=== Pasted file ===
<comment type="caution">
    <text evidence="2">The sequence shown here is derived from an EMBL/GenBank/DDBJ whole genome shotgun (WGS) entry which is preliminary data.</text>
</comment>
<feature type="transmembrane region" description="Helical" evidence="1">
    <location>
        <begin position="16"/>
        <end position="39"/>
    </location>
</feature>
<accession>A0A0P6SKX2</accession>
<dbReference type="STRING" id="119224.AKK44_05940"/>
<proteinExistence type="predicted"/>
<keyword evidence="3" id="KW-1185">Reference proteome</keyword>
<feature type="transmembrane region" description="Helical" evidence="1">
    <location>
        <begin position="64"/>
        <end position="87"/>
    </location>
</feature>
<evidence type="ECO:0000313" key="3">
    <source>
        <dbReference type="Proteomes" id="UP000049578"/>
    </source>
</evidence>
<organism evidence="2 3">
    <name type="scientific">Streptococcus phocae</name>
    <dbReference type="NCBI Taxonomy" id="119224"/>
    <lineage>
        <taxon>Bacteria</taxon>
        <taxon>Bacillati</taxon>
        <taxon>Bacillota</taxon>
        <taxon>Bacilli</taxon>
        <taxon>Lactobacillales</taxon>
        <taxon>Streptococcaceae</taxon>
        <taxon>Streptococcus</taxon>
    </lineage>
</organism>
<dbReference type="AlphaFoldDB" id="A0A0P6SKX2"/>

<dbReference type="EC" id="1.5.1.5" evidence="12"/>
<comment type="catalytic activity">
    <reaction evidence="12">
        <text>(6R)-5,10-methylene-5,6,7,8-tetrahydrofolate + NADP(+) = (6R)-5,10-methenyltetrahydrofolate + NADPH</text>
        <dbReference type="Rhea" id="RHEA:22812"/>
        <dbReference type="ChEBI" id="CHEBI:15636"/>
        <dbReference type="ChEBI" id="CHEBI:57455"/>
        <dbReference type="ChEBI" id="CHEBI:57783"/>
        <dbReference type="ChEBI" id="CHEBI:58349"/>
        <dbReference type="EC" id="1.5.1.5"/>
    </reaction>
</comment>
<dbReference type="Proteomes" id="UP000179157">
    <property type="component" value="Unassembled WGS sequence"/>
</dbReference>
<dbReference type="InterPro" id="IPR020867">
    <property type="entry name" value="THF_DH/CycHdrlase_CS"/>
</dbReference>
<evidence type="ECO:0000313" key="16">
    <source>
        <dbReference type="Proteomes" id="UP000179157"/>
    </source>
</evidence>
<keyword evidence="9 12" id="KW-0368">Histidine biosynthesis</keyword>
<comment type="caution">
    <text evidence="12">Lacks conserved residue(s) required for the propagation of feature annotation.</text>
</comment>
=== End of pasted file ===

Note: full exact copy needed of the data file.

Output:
<comment type="caution">
    <text evidence="2">The sequence shown here is derived from an EMBL/GenBank/DDBJ whole genome shotgun (WGS) entry which is preliminary data.</text>
</comment>
<feature type="transmembrane region" description="Helical" evidence="1">
    <location>
        <begin position="16"/>
        <end position="39"/>
    </location>
</feature>
<accession>A0A0P6SKX2</accession>
<dbReference type="STRING" id="119224.AKK44_05940"/>
<proteinExistence type="predicted"/>
<keyword evidence="3" id="KW-1185">Reference proteome</keyword>
<feature type="transmembrane region" description="Helical" evidence="1">
    <location>
        <begin position="64"/>
        <end position="87"/>
    </location>
</feature>
<evidence type="ECO:0000313" key="3">
    <source>
        <dbReference type="Proteomes" id="UP000049578"/>
    </source>
</evidence>
<organism evidence="2 3">
    <name type="scientific">Streptococcus phocae</name>
    <dbReference type="NCBI Taxonomy" id="119224"/>
    <lineage>
        <taxon>Bacteria</taxon>
        <taxon>Bacillati</taxon>
        <taxon>Bacillota</taxon>
        <taxon>Bacilli</taxon>
        <taxon>Lactobacillales</taxon>
        <taxon>Streptococcaceae</taxon>
        <taxon>Streptococcus</taxon>
    </lineage>
</organism>
<dbReference type="AlphaFoldDB" id="A0A0P6SKX2"/>

<dbReference type="EC" id="1.5.1.5" evidence="12"/>
<comment type="catalytic activity">
    <reaction evidence="12">
        <text>(6R)-5,10-methylene-5,6,7,8-tetrahydrofolate + NADP(+) = (6R)-5,10-methenyltetrahydrofolate + NADPH</text>
        <dbReference type="Rhea" id="RHEA:22812"/>
        <dbReference type="ChEBI" id="CHEBI:15636"/>
        <dbReference type="ChEBI" id="CHEBI:57455"/>
        <dbReference type="ChEBI" id="CHEBI:57783"/>
        <dbReference type="ChEBI" id="CHEBI:58349"/>
        <dbReference type="EC" id="1.5.1.5"/>
    </reaction>
</comment>
<dbReference type="Proteomes" id="UP000179157">
    <property type="component" value="Unassembled WGS sequence"/>
</dbReference>
<dbReference type="InterPro" id="IPR020867">
    <property type="entry name" value="THF_DH/CycHdrlase_CS"/>
</dbReference>
<evidence type="ECO:0000313" key="16">
    <source>
        <dbReference type="Proteomes" id="UP000179157"/>
    </source>
</evidence>
<keyword evidence="9 12" id="KW-0368">Histidine biosynthesis</keyword>
<comment type="caution">
    <text evidence="12">Lacks conserved residue(s) required for the propagation of feature annotation.</text>
</comment>